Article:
Extended and Expanded Charitable Giving Deduction (Scott provision)

Included in the tax package. This provision extends the deduction for 2021 and doubles the amount married couples filing a joint tax return can deduct for charitable giving from $300 to $600 for 2021. Additionally, this restructures the non-itemizer charitable deduction such that, although it can be claimed by non-itemizers, the deduction does not reduce adjusted gross income.

“Our non-profits, houses of worship, and community organizations have done amazing work through tremendously challenging circumstances this year,” Scott said. “We needed to step up and help them. By extending and increasing this new charitable giving deduction, these selfless folks will get more of the resources they need to continue their efforts to help those most in need.”

Codifying Houses of Worship Eligibility for PPP (Scott provision)

Included in the COVID-19 relief package. The Department of Treasury has released guidance providing a framework for houses of worship to access PPP loans, and this provision writes that guidance into law. This will also aid parochial schools.

“Our churches, synagogues, and other houses of worship are pillars of our communities,” Scott said. “Ensuring they are treated the same as other non-profits will help not just save jobs at these institutions, but provide emotional and faith-based support for families struggling with the effects of the pandemic.”

Local Commerce Revitalization Act (Scott provision)

Included in the COVID-19 relief package. This provision expands PPP eligibility for 501(c)(6) non-profits, such as Chambers of Commerce and Destination Marketing Organizations.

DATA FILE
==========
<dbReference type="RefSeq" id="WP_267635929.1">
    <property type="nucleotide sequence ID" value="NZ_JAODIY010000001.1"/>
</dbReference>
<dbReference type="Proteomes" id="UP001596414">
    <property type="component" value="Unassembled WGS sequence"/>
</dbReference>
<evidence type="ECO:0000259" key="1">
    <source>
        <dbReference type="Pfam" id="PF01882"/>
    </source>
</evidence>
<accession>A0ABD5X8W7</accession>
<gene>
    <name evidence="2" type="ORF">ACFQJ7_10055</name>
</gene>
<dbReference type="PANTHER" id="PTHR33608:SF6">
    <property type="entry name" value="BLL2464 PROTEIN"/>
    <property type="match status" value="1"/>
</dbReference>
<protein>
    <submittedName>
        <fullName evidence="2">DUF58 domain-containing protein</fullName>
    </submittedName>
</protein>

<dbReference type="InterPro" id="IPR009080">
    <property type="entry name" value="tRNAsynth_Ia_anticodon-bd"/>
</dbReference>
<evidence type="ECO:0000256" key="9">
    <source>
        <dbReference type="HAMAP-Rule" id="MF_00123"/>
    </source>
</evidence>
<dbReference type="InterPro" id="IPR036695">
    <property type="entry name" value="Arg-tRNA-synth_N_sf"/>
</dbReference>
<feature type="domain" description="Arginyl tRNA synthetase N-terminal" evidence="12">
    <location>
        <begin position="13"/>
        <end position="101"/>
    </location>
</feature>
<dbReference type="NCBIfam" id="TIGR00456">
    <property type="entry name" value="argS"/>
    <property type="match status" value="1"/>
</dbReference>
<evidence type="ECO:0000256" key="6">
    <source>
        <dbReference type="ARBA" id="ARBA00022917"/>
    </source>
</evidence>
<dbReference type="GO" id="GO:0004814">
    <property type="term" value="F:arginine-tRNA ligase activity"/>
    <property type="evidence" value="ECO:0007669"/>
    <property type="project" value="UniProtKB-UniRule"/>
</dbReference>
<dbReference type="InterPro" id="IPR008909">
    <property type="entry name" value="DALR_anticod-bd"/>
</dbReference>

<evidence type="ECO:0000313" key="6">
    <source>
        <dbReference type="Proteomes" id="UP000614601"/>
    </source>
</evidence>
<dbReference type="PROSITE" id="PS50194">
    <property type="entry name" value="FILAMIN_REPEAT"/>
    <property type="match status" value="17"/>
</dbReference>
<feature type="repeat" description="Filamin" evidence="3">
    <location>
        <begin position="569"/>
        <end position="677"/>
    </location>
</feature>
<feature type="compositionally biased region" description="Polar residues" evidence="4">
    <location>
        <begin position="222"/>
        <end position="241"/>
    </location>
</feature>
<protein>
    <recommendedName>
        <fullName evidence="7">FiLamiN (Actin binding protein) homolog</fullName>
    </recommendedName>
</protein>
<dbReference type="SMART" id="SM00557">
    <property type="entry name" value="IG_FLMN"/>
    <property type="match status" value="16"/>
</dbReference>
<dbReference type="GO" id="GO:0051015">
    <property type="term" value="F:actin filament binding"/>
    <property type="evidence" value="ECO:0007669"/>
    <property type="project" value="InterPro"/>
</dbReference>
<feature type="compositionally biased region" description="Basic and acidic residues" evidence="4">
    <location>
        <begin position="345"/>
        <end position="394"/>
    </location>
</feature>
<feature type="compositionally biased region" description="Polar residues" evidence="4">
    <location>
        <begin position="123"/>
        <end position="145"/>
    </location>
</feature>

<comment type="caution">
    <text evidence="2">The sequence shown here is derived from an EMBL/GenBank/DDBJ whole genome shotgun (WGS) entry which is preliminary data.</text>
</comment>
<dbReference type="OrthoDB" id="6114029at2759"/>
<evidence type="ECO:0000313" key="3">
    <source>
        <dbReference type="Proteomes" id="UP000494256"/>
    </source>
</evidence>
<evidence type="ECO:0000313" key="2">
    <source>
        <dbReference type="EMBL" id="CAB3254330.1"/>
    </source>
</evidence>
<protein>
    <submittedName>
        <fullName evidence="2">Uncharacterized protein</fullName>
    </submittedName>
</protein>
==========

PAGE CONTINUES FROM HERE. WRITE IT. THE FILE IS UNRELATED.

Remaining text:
Support for Restaurants

Supporting America’s Restaurant Workers Act (Scott provision)

Included in the tax package. This provision provides a 100-percent deduction for business meal food and beverage expenses, including any carry-out or delivery meals, provided by a restaurant that are paid or incurred in 2021 and 2022. Currently, the deduction is available for only 50% of such expenses. This provision is supported by the National Restaurant Association, American Hotel and Lodging Association, and US Travel.

“The coronavirus pandemic has devastated our nation’s hospitality and restaurant industries, especially in my home state of South Carolina, and we must do everything we can to speed up this economic recovery,” Scott said. “My Supporting America’s Restaurant Workers Act is a pro-worker, pro-restaurant, and pro-small business bill that will lead to increased spending in restaurants and more income for staff. Commonsense solutions like my bill are no-brainers and will help save millions of restaurants across the nation from going under.” 

Broadband Expansion

Increased funding for broadband across the nation (Scott priority)

The COVID-19 relief package includes:

  • $7 billion in broadband funding
    • $300 million to expand rural broadband access
    • $250 million for telehealth
    • $2 billion to strengthen the security of our broadband infrastructure

“The pandemic has shown us just how critical it is that we close our nation’s digital divide,” Scott said. “We need to expand access to telehealth, connect the nearly 17 million students without access to quality internet, and continue to help our small businesses innovate. These investments are a great step in those directions.”

Connecting Minority Communities Act (Scott provision with Senator Roger Wicker (R-MS))